Hospitality firms continue to expand their traditional revenue management (RM) practices, shifting from a tight focus on rooms-based profits to include their relationships with customers and hotel revenue streams, such as function space and restaurants, to develop a strategic profit-management approach.
Those are among the key findings in our recent study, titled “Total Hotel Revenue Management: A Strategic Profit Perspective,” based on interviews with 16 of the industry’s leading senior RM managers who reflect on the ongoing evolution of hotel RM. The interviews highlighted the importance of profit, rather than just revenue, given rising distribution and variable costs, and a move toward total hotel revenue management.
Our interviews comprised a set of questions focusing on initiatives currently in place to support the application of RM to non-room revenue streams, RM initiatives that support a customer-value focus, challenges to the implementation of current initiatives, and support for RM systems, including organizational culture, structure, and human capital.
All of the industry leaders we interviewed believe that the future of RM includes more attention paid to multiple hotel revenue streams, including restaurants, function space, catering, spas, and golf.
“Traditional RM has been all about really understanding the money that a room can make. And now we’re expanding that to think about where it is sold and the channel that’s sold and the costs associated, so it’s about profit and not just rooms,” said Craig Eister, senior vice president of global revenue management and systems for the InterContinental Hotels Group. “So rather than just thinking about transient room revenue, we’re expanding that to think about all segments, all products that we’re selling, and about profit rather than revenue.”
Participants concurred that examining customers’ true value to the firm is critical, given the rising costs of customer acquisition. Siv Forlie, of Shangri-La International Hotel Management Ltd., pointed to a “business mix optimization” at his company, noting that the focus is on identifying the hotels’ most profitable customer segments and developing strategies to drive demand from those segments. Mark Molinari, of Las Vegas Sands Corp., cited the goal of setting prices for individual customers based on their spending.
All of the participants in our study noted that the application of RM to non-room revenue streams is difficult because of the lack of appropriate platforms, or of an integrated RM strategy. Ten participants spoke to the lack of system integration, which impedes the ability to create a complete view of individual customers and customer segments. Another hurdle in implementing total hotel RM, study participants said, is implementing strategic profit-management practices, which requires better data, and industry-wide standards.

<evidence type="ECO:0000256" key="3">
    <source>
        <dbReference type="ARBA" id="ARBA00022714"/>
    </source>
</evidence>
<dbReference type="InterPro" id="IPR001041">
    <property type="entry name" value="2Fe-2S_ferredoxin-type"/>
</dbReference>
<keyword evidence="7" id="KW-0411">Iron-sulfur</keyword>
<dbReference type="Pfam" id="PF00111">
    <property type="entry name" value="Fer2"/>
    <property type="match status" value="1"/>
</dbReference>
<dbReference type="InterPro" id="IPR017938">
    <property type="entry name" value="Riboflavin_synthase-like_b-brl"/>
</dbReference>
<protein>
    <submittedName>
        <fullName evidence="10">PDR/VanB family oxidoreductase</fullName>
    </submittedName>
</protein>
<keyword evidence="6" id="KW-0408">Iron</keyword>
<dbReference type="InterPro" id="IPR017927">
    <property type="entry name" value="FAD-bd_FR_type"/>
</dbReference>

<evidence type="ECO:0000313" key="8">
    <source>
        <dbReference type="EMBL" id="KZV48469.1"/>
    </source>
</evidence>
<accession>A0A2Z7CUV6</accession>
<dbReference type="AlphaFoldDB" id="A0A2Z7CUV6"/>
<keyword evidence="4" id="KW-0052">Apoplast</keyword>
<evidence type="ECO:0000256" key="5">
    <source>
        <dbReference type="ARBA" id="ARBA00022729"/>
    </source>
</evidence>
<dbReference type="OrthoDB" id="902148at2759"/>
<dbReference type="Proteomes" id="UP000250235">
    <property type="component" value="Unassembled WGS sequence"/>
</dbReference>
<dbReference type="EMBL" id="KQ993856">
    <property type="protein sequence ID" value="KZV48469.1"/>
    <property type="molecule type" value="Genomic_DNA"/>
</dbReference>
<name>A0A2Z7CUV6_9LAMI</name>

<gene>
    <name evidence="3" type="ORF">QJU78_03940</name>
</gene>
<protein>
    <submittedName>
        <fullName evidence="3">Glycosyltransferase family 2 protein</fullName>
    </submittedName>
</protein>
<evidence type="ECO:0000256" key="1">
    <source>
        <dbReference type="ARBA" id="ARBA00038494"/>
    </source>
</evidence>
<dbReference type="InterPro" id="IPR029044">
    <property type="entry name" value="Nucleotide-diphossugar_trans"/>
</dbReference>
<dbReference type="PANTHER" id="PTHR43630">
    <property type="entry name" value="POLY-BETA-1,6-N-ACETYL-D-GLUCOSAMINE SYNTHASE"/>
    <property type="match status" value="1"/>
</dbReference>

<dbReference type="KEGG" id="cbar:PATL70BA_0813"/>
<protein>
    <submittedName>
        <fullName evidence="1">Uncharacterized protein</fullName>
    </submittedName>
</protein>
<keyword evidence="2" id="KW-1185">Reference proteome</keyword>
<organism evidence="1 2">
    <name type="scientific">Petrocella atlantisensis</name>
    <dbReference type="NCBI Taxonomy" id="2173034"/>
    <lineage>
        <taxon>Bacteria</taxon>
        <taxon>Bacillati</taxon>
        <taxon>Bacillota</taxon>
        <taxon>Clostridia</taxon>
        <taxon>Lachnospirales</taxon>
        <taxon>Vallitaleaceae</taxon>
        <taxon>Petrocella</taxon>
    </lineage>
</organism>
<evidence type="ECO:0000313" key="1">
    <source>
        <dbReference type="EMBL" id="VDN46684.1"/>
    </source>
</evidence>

With the growing reach of RM, our study findings show that successful hotel organizations will migrate from core RM to total RM by adjusting system-wide management systems, business processes, HR systems, culture, organizational structure, and data analytics.
Among the opportunities for hotel operators identified by our study participants are: developing RM programs for non-rooms revenue streams; extending pricing opportunities across revenue streams and segments; developing a distribution strategy for non-rooms inventory; and capturing more customer-level data while making that information more accessible.
Cathy A. Enz is associate dean for academic affairs and the Lewis G. Schaeneman Professor of Innovation and Dynamic Management at the School of Hotel Administration in the Cornell SC Johnson College of Business. Breffni Noone is an associate professor in the School of Hospitality Management at Pennsylvania State University. Jessie Glassmire is a 2014 graduate of the Pennsylvania State University School of Hospitality Management with a BS in hotel, restaurant, and institutional management.